RICHMOND (CBS SF/AP) — A half-century after California officials found that large amounts of the pesticide DDT were discharged into a San Francisco Bay canal, the chemical is still poisoning fish and posing a threat to human health there despite numerous cleanup attempts.

DDT was dumped into the Lauritzen shipping channel near the city of Richmond by the pesticide processing company United Heckathorn from the 1940s through 1966.

READ MORE: UPDATE: Wind-Whipped Big Sur Wildfire Grows To 1,500 Acres, Blaze Erupts Near Geysers Peak In Sonoma

In 1990 the U.S. Environmental Protection Agency listed the former plant and the canal as one of the most polluted places in the nation, and began trying to clean it.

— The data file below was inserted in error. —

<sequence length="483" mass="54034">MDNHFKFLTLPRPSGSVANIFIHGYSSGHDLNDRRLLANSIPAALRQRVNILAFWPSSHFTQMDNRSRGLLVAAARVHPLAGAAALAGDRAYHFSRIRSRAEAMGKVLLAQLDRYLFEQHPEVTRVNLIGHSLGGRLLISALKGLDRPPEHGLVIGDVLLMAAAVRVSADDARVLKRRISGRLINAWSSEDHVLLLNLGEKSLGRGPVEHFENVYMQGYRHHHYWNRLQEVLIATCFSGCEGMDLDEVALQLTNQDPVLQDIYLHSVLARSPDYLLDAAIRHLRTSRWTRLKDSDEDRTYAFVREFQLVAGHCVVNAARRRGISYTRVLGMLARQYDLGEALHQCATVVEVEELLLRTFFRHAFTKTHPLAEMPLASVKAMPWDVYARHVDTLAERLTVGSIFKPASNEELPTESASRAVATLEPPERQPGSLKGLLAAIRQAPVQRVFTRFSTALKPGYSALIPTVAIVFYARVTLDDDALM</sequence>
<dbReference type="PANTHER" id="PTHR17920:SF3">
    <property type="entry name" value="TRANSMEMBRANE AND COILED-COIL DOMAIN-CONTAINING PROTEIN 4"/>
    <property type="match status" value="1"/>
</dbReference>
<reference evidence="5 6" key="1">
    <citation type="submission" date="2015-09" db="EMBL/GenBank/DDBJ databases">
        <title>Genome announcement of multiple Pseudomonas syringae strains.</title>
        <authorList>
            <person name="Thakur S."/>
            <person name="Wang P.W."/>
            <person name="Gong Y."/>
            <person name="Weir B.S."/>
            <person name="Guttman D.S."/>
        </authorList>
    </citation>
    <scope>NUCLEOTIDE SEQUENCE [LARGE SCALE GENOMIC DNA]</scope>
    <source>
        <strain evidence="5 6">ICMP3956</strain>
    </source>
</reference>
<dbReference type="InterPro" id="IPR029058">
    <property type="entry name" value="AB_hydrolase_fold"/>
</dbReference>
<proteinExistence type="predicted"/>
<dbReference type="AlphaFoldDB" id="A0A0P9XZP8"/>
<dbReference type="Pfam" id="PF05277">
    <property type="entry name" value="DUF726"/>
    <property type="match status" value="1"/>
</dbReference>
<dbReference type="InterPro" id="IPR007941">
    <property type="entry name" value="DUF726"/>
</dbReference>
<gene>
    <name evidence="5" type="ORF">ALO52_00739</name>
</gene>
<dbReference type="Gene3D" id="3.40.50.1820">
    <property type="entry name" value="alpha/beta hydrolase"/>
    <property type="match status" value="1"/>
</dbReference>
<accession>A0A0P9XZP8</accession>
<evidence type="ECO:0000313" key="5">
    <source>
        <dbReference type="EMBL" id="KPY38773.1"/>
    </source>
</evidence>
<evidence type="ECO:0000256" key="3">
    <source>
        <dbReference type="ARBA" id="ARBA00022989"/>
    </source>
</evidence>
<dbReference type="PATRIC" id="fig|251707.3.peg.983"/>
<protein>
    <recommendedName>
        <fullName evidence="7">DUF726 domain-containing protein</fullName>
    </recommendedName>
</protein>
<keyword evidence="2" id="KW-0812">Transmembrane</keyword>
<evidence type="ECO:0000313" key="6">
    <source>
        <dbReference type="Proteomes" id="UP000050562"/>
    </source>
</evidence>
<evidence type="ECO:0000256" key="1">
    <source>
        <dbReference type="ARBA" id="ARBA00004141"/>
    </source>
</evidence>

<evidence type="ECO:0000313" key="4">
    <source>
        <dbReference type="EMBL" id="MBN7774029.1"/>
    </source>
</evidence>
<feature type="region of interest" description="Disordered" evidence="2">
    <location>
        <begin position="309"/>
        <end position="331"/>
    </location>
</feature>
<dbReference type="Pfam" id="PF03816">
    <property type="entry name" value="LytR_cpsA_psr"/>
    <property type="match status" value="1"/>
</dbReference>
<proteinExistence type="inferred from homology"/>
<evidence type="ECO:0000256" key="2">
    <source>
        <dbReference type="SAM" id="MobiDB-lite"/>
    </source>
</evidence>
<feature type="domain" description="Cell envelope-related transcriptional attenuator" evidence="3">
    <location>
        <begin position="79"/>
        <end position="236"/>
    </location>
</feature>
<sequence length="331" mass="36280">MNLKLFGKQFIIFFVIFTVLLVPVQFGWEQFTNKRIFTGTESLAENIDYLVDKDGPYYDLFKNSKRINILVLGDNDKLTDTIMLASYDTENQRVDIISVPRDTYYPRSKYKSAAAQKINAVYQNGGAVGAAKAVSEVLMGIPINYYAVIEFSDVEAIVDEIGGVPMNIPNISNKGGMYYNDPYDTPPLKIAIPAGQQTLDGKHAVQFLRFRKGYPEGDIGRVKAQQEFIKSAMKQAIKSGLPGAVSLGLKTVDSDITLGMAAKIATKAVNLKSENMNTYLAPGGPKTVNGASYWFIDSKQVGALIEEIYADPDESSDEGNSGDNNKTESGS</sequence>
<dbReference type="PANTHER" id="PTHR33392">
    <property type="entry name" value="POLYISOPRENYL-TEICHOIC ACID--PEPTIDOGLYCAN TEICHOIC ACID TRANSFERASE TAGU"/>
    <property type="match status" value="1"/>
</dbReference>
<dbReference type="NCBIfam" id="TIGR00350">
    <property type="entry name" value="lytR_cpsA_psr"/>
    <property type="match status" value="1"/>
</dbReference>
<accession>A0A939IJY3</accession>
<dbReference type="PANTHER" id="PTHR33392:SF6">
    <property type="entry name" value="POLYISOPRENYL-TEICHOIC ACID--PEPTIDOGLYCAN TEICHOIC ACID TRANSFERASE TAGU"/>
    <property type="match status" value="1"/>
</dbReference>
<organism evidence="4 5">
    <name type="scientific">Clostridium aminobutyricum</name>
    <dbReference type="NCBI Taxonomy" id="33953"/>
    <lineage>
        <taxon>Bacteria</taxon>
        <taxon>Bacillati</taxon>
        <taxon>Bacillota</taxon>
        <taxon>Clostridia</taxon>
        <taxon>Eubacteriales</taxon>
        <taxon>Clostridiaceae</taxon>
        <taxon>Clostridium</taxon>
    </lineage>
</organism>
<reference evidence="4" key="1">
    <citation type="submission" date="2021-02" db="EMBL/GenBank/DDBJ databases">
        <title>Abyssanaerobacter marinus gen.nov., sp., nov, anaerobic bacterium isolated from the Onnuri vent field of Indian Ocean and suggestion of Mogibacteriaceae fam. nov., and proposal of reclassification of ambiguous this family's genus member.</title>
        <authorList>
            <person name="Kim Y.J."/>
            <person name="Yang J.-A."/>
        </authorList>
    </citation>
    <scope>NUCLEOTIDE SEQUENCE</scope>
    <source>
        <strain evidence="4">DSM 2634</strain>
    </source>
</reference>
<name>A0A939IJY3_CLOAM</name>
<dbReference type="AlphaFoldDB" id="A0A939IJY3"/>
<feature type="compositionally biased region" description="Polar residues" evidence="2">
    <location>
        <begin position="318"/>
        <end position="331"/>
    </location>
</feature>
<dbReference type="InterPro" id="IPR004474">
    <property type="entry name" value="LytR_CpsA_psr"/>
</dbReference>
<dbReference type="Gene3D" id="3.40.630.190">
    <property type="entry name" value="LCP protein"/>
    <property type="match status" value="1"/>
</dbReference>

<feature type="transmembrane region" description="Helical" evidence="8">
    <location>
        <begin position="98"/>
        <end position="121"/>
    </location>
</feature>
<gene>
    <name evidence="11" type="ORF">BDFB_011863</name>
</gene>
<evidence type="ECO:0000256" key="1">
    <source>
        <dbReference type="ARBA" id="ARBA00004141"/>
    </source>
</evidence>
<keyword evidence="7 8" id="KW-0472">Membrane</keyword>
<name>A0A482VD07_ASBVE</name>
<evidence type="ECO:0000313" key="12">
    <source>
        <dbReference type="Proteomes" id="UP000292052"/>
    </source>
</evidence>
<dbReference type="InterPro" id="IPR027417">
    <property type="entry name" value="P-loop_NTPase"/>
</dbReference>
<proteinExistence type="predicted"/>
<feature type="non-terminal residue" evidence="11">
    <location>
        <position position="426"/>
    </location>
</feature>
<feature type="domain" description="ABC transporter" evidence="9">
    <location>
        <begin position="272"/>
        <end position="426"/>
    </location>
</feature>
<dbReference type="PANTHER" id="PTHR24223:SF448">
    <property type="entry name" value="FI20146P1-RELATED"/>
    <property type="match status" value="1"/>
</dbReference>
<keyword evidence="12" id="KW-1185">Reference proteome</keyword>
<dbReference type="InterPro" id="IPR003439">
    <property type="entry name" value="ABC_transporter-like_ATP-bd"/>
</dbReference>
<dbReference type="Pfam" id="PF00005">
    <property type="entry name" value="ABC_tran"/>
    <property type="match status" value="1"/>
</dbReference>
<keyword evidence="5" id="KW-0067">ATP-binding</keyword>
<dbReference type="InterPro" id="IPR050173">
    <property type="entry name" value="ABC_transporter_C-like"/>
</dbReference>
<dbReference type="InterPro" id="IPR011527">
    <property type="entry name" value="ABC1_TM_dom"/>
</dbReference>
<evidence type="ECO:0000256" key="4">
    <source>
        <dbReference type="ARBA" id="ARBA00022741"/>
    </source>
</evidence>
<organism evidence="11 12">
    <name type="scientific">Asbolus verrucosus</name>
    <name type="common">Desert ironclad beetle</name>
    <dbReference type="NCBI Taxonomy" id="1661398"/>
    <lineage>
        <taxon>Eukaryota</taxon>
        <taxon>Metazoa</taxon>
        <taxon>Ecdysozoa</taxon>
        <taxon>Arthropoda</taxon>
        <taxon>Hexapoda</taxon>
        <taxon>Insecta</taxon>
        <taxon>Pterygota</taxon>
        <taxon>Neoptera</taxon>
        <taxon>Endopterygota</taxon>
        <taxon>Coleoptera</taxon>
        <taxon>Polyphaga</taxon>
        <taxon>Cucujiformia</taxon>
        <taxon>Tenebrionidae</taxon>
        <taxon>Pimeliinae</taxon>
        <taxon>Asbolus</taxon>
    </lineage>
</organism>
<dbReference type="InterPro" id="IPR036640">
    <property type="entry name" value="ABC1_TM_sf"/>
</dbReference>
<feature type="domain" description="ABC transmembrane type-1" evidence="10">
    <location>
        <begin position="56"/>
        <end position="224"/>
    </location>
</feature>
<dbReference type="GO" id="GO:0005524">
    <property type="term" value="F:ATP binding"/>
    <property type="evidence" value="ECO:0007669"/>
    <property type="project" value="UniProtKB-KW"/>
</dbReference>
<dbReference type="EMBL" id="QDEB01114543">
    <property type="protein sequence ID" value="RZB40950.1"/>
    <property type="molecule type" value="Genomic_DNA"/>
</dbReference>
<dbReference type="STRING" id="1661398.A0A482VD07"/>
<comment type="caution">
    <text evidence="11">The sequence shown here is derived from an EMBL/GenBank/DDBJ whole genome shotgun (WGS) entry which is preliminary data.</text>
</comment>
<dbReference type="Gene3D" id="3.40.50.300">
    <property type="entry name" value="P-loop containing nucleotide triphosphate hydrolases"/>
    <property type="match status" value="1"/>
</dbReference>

READ MORE: Napa Valley Looks to Restaurant Week to Help Jump-Start Economic Comeback

EPA records show that the last cleanup project, which cost about $12 million, made no progress in the canal.

Recent fish tests found DDT levels at the same or higher levels than tests in 1994.

MORE NEWS: Wind-Whipped Wildfire in Big Sur Shuts Hwy 1, Forces Evacuations

(Copyright 2012 by CBS San Francisco. All rights reserved. This material may not be published, broadcast, rewritten or redistributed.)